Ross Clark Ross Clark

What James Daly’s parenting jibe says about the Tories

James Daly (Credit: PA images)

I am guessing that Tory MP James Daly has given up trying to defend his majority of 105 in Bury North, has accepted that he will need to find a new job in the next 12 months and has decided to go out in style. I can’t think why else he would say, in an interview with the i newspaper, ‘When you think about the family, it’s about stability. Most of the kids who struggle in Bury are the products of crap parents and so what do we do to try to address that issue?’

He must surely know how his words will be used: that they will follow him around for the rest of his time in parliament, that they will be used to portray him as a heartless, Alan B’Stard character, that they will be used over and over again in the coming election campaign as representing the moment, supposedly, when a backbench MP let slip the Conservatives are, at heart, still the Nasty Party. Daly’s mind may no longer be in parliament, but does he really hate his colleagues so much that he wants to condemn those who might still have a fighting chance of retaining their seats? As for the New Conservatives – the grouping to which Daly belongs – they might as well now pack up and go home.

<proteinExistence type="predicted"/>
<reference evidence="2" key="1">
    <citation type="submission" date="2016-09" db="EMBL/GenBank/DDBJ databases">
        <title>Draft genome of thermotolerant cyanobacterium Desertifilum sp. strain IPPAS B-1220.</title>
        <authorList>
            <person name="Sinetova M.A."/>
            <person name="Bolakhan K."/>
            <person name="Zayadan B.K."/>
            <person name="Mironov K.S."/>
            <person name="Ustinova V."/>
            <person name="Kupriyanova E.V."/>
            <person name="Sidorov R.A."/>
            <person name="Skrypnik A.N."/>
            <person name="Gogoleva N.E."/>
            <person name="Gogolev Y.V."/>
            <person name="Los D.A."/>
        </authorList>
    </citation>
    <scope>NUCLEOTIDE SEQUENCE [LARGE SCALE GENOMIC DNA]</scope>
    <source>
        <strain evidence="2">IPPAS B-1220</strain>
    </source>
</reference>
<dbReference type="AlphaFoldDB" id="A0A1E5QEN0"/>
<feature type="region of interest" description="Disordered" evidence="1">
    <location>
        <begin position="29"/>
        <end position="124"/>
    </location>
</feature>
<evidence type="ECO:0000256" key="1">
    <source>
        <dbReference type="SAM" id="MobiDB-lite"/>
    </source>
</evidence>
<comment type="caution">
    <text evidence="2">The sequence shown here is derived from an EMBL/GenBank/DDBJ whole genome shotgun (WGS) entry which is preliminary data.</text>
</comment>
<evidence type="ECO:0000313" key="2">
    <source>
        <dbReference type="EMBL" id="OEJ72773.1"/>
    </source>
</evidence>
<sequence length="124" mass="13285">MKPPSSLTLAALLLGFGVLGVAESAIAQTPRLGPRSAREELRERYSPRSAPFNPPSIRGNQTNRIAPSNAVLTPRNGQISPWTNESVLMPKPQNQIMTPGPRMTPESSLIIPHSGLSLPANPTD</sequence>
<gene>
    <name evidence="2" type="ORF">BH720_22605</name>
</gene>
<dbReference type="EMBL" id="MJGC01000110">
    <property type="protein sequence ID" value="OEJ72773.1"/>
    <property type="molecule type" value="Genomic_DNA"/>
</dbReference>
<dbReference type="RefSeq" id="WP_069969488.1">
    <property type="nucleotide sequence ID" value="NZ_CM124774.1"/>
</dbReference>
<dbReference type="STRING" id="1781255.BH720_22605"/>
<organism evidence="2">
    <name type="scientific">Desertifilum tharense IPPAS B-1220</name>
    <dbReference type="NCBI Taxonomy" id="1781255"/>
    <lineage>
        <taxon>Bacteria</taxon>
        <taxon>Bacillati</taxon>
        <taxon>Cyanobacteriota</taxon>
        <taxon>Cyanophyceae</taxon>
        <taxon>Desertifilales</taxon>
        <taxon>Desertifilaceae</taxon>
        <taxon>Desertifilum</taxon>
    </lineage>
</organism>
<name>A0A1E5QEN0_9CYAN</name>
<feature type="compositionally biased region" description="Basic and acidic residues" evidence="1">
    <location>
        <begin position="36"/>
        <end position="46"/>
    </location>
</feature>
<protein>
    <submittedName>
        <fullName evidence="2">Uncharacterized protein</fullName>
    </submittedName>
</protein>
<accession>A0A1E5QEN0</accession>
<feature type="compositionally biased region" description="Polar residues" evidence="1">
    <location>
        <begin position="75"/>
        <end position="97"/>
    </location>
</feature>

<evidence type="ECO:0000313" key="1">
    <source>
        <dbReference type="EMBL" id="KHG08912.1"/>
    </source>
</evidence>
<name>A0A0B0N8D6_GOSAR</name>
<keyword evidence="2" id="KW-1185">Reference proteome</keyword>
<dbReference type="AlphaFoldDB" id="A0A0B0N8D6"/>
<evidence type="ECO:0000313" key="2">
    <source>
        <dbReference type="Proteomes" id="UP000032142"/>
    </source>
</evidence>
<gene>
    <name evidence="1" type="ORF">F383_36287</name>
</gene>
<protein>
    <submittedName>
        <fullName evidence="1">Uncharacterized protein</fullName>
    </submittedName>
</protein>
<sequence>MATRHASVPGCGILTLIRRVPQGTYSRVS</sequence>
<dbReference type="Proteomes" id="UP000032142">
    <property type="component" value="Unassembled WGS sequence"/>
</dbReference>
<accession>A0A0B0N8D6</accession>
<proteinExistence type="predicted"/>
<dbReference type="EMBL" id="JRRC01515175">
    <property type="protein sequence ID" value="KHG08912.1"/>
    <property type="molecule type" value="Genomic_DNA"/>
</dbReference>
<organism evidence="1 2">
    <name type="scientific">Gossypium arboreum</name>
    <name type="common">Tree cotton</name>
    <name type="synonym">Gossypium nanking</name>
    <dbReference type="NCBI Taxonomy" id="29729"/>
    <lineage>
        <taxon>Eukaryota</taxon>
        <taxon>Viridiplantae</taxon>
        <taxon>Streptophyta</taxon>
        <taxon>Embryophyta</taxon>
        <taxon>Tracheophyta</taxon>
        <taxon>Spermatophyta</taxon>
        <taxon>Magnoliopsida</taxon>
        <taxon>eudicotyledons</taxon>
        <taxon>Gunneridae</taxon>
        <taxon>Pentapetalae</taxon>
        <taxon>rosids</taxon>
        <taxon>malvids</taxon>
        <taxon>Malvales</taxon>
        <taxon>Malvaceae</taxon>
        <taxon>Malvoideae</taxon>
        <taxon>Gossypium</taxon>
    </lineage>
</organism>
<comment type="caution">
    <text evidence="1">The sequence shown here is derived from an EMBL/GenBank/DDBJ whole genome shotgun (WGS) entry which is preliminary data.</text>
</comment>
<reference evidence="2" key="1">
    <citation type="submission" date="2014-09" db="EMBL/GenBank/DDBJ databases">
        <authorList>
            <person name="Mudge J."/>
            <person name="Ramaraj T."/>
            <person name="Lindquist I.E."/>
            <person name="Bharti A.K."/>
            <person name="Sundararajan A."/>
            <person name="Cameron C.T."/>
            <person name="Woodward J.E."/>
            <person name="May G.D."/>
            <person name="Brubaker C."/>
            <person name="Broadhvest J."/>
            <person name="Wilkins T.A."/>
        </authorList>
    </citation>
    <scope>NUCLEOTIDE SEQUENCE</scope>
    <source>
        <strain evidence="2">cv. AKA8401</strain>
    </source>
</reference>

The first rule for anyone who aspires to be a representative of the people is: don’t insult the electorate

Conservative MPs could sort of get away with this kind of comment in the 1980s, the era of ‘greed is good’. Insulting the electorate caused no end of offence, of course, even then. But there were just enough voters who shared a harsh attitude towards the low-aspirational poor to carry a bumptious MP along. But that era ended abruptly in 1997 when Tony Blair showed how it was possible to win an election with conservative policies – you carry on pushing pretty much the same policies as Thatcher and Major were doing, but without the harsh language. Send

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